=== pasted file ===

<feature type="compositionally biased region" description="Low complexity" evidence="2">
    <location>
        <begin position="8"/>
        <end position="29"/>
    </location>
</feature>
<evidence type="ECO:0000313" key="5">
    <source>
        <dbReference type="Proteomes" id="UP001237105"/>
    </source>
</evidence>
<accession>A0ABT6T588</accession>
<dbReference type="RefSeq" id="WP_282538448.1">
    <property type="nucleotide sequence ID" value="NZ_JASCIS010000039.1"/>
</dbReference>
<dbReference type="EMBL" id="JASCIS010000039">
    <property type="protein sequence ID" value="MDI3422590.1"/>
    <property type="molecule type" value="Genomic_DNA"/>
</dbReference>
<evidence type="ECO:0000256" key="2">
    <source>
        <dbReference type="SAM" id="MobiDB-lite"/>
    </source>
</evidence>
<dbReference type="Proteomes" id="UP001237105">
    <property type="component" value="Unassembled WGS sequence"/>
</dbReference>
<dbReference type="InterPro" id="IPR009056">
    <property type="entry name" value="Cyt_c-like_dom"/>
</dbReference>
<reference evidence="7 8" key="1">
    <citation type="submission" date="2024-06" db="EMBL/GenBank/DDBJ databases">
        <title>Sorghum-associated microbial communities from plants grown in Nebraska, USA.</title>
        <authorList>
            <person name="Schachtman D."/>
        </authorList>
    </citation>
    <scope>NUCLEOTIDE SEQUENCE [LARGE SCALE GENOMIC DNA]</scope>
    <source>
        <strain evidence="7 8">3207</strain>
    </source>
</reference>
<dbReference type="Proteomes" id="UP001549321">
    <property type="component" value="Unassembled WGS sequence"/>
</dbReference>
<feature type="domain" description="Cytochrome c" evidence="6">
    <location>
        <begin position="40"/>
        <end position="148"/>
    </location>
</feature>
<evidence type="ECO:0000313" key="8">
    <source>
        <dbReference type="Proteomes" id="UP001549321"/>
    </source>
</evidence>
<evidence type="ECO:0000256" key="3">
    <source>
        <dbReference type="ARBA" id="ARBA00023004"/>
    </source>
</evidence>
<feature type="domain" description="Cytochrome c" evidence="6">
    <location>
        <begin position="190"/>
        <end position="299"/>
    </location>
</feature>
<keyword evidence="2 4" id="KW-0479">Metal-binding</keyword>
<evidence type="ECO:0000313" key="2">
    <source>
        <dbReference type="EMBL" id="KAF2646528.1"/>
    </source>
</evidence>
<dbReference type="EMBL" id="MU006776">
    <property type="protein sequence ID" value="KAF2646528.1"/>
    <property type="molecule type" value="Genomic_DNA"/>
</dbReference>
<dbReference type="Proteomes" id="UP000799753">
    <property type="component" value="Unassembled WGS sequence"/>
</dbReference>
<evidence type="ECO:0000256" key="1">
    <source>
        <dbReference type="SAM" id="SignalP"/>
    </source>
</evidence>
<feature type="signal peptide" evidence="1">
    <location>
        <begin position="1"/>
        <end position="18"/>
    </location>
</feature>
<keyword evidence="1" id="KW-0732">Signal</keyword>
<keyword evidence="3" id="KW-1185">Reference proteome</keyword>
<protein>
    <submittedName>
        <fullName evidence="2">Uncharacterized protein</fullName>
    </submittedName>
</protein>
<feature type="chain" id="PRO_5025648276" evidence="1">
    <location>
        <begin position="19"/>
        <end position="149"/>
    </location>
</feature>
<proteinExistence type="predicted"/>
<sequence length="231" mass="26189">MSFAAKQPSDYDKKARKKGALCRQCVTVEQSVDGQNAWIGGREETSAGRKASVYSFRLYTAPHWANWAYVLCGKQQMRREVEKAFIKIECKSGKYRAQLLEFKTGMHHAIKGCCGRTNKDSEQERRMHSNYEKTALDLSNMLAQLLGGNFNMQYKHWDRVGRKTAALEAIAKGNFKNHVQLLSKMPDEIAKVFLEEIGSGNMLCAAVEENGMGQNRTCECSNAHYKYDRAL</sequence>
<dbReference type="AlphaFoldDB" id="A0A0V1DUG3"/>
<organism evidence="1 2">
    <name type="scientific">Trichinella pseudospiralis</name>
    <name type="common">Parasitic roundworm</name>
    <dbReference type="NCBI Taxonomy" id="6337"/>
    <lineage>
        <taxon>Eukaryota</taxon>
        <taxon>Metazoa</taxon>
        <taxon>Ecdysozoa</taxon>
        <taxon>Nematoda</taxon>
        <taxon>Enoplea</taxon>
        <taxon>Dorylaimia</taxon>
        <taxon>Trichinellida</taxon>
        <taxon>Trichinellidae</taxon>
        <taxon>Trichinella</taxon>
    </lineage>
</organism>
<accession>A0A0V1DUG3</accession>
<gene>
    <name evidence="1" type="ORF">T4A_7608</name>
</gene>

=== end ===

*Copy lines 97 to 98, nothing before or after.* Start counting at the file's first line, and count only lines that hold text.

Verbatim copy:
    </submittedName>
</protein>